Last updated: 08:34 / Thursday, 10 March 2016
One-Third Expects a Crisis

Investors Want Transparency, Ethics, and Performance, CFA Institute Survey Reveals

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Investors Want Transparency, Ethics, and Performance, CFA Institute Survey Reveals

Investors are expecting higher levels of transparency than ever before, holding their investment managers to the highest ethical standards, and are laser-focused on returns, according to a newly released study “From Trust to Loyalty: A Global Survey of What Investors Want,” by CFA Institute, the global association of investment professionals, that measures the opinions of both retail and institutional investors globally.

The findings reveal that investors want regular, clear communications about fees and upfront conversations about conflicts of interest. The biggest gaps between investor expectations and what they receive relate to fees and performance. Clients want fees that are structured to align their interests, are well disclosed and fairly reflect the value they are getting from their investment firms.

“The bar for investment management professionals has never been higher. Retail and institutional investors, as always, crave strong performance, however both groups also demand enhanced communication and guidance from their money managers. Building trust requires truly demonstrating your commitment to clients’ well-being, not empty performance promises or tick-the-box compliance exercises. Effectively doing so will help advance the investment management profession at a time when the public questions its worth and relevance.” said Paul Smith, president and CEO of CFA Institute.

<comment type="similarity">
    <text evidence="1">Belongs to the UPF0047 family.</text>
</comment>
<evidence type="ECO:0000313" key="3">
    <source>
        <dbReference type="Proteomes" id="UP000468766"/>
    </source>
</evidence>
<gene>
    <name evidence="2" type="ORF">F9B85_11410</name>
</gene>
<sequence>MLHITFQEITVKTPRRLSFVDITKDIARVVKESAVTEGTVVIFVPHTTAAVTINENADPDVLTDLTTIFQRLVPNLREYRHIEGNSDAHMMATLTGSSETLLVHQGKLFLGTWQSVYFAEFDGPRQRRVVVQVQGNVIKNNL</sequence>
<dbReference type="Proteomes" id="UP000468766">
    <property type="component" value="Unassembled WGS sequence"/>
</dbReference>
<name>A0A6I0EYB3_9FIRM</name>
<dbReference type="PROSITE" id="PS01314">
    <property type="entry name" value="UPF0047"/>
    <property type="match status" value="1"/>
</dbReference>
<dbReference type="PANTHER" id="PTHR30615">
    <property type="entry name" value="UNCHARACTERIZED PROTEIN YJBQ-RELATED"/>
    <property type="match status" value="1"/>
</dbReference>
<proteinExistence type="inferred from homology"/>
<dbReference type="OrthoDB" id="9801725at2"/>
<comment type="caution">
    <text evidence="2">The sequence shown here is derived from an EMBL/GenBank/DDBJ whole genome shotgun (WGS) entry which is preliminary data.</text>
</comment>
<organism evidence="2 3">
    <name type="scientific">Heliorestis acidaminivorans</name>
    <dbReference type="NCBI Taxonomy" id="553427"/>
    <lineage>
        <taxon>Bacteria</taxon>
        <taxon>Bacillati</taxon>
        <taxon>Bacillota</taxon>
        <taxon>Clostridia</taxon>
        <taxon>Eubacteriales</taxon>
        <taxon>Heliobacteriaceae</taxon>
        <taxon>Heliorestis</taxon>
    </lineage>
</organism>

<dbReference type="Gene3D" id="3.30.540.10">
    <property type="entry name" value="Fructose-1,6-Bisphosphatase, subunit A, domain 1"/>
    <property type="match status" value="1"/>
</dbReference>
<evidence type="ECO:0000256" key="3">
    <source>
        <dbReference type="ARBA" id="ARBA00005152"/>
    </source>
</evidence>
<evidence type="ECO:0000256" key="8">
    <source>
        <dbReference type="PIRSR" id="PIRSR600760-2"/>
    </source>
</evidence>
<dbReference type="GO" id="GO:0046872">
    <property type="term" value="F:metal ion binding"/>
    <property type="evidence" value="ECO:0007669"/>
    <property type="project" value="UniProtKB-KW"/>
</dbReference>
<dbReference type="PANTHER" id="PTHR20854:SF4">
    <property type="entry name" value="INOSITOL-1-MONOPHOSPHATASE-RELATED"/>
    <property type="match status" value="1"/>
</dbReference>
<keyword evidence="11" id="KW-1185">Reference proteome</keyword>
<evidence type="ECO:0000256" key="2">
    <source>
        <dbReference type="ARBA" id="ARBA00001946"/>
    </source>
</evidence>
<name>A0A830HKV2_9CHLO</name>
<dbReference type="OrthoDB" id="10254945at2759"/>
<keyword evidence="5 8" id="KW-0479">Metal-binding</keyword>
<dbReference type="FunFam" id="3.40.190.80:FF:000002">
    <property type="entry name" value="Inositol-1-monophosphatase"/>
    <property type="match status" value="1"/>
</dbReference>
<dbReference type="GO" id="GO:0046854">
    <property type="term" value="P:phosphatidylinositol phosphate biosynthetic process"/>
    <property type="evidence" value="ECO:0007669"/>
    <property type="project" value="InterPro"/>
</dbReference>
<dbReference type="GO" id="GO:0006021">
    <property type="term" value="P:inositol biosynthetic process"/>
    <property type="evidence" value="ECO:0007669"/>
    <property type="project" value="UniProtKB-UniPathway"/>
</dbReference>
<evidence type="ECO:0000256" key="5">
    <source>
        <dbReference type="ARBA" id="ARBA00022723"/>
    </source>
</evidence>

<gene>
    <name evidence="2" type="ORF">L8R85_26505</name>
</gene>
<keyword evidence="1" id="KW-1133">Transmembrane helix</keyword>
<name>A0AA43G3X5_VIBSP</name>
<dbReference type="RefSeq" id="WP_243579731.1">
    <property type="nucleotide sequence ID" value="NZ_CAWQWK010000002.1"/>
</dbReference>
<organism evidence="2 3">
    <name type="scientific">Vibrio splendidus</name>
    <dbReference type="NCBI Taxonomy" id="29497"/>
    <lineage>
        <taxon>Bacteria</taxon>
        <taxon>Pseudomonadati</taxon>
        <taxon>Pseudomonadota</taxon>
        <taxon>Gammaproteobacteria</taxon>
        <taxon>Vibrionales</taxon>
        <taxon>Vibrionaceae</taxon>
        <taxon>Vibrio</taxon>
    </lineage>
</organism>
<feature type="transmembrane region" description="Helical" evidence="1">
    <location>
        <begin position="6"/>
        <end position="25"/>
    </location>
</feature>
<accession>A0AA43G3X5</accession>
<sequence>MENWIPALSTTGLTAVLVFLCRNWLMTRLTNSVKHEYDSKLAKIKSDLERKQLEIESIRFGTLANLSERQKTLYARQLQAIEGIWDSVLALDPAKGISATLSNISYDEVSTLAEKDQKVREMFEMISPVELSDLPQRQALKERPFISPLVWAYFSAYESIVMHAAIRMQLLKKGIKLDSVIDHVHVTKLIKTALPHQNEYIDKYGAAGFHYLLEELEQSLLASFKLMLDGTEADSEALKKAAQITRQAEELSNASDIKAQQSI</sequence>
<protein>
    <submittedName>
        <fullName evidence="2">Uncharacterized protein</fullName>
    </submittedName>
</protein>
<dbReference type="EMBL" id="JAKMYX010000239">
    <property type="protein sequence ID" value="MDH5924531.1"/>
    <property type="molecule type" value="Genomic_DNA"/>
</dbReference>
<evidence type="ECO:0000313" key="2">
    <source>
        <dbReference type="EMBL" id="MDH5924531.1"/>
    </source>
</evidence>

“While an increase in overall trust in the financial services industry is a net positive for financial professionals,” continued Smith, “performance is no longer the only ‘deal breaker’ for investors. They are continuing to demand more clarity and service from financial professionals and, with the rise of robo-advisors, they have more alternatives than ever before. Further, if investment professionals don’t provide this clarity, then regulators may force them to, for better or worse.”

The study also shows that investors are anxious about global markets, and do not believe their investment firms are prepared. Investors revealed a growing anxiety about the state of global finance. Almost one-third of investors feel that another financial crisis is likely within the next three years (33 percent of retail investors/29 percent of institutional investors), with significantly more in India (59 percent) and France (46 percent). In addition, only half of all investors believe their investment firms are “very well prepared” or “well prepared” (52 percent retail investors/49 percent institutional investors) to manage their portfolio through a crisis.

 

 

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